Georgia, like many states, faces a host of health care challenges: access to care, too many people without health insurance, failing rural hospitals and unsustainable health care spending that is crowding out other priorities – for government and for families.
The debate over how to address these challenges has Georgia seemingly stuck between two options: Expand a government program (Medicaid) with its own long list of challenges . . . or do nothing. It is a false choice; Georgia has an opportunity to put forth a better solution.
It won’t be easy. You start with the high hurdle of political acceptance by conservatives in Georgia and liberals in Washington. But it’s worth the effort. What if Georgia became the leader in creating innovative ways to provide better health for more people at lower cost?
There are three principles to keep in mind:
First, at a minimum, we should be willing to spend what we are already spending, but in a more rational manner. Hundreds of millions of dollars are spent annually in Georgia on uncompensated care for the uninsured. The uninsured may not have insurance, but they do get sick. One way or another we all pay for their care in a way that is terribly inefficient.
Second, money should follow people. Yes, we need to make sure we support the institutions and providers that make up our safety net, but the solutions should be people-centered instead of institution-centered.
Third, innovation requires flexibility and choices. Micromanaging every last detail is a recipe for the dismal status quo.
Keeping these principles in mind, what if we convert the funds we spend subsidizing the care of the uninsured (after the fact) into vouchers or refundable tax credits? Low-income individuals could use these funds to buy into an employer’s plan or purchase private insurance. The amount could be adjusted by age and health status, providing purchasing power for older and sicker individuals and creating an opportunity for cost savings by keeping these people healthy.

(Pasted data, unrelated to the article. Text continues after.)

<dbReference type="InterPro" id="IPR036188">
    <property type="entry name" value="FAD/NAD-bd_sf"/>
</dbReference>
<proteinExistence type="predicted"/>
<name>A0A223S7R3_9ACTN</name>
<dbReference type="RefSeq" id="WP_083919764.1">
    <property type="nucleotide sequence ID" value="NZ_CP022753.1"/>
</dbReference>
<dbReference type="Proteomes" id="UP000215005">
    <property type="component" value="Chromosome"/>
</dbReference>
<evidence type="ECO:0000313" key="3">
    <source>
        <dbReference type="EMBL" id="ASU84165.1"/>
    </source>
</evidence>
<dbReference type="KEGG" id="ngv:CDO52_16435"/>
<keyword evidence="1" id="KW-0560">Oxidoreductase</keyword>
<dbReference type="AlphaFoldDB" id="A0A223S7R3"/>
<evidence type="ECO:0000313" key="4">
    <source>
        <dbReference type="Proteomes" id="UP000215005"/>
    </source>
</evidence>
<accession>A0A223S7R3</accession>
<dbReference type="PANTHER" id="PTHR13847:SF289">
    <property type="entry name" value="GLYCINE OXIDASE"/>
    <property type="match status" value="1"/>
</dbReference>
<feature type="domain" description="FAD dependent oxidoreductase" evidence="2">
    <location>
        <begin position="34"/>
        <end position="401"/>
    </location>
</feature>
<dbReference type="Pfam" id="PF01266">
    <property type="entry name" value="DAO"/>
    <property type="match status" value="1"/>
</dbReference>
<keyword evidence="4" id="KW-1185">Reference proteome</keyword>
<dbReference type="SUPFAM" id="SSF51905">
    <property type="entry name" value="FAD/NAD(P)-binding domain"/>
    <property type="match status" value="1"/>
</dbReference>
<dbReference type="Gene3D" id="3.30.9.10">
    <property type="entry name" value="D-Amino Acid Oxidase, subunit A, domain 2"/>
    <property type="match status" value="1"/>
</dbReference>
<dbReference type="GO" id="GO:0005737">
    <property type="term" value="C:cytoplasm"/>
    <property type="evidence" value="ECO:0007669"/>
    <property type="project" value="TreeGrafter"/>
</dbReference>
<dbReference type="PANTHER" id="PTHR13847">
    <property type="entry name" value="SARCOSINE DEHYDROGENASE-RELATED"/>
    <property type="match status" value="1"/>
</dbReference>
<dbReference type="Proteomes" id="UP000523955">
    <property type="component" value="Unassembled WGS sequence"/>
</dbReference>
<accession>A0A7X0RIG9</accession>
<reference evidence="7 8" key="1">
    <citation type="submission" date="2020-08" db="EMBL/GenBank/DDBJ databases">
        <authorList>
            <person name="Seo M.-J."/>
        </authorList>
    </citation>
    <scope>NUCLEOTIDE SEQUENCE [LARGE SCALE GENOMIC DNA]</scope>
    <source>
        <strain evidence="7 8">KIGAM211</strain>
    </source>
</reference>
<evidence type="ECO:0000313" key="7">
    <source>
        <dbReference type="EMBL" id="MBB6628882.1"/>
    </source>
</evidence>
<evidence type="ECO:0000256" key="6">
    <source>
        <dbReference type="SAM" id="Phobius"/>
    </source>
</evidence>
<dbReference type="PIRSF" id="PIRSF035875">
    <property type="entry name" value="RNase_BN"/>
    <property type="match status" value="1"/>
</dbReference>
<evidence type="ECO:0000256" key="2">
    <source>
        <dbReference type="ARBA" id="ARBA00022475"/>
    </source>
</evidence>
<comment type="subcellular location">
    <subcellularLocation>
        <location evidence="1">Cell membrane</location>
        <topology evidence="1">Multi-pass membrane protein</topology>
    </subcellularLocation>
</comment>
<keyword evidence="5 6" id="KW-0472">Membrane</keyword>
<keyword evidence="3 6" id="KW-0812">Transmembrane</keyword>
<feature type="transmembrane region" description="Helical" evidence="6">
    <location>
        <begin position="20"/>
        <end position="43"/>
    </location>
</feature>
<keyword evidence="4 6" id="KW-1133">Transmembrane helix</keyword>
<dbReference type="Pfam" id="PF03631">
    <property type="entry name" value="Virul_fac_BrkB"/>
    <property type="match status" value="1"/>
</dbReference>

Flow of funds to the safety net
But what if these low-income individuals can’t find insurance at a price they can afford? Or what if they simply choose not to sign up? The unused funds should follow the people to where they get their care: the safety net providers in each community. Instead of seeing low-income uninsured patients or patients with Medicaid’s low reimbursement rates, rural hospitals and clinics would see patients with private insurance coverage or receive a predictable flow of funds to subsidize the care. Even if no one signed up for insurance in the first year, needed funding would immediately flow to safety net providers. Eventually, these newly empowered low-income individuals would create the customer demand for new ways to provide access to affordable health care.
Georgia is the perfect state to allow the powers of disruptive innovation to attack our health care challenges. Georgia already is a leader in telehealth and health information technology. We have one of the largest and most successful charity care networks in the nation. Visit almost any technology incubator in Georgia and you are likely to find a startup company focused on using technology to provide better care to people with chronic diseases. Combining these assets in unique ways could make Georgia a leader in solving the nation’s health care problems, too.
This initiative would require approval from the General Assembly and the governor, then a waiver from the federal government. Copying the successful model of Georgia’s criminal justice reforms, a bipartisan commission could be tasked with hammering out the details of the proposal. This approach resulted in the criminal justice reform bills passing the General Assembly unanimously. Broad, bipartisan support of a health care reform bill would make a veto from the federal government very difficult.
The cost of the program would be less than what the federal government is willing to spend on Medicaid expansion, so Georgia would be in good position to limit the cost to the state’s taxpayers.
Georgia’s Republicans and Democrats can work together to solve this long-term problem and, in the process, empower individuals and local communities. If it’s successful, both sides could claim some political credit. More importantly, it would improve the lives and health of hundreds of thousands of Georgians.
Kelly McCutchen is president and chief executive officer of the Georgia Public Policy Foundation. He is a native of Ellijay, and a graduate of Georgia Tech. He writes on education, tax, health care and economic policy.
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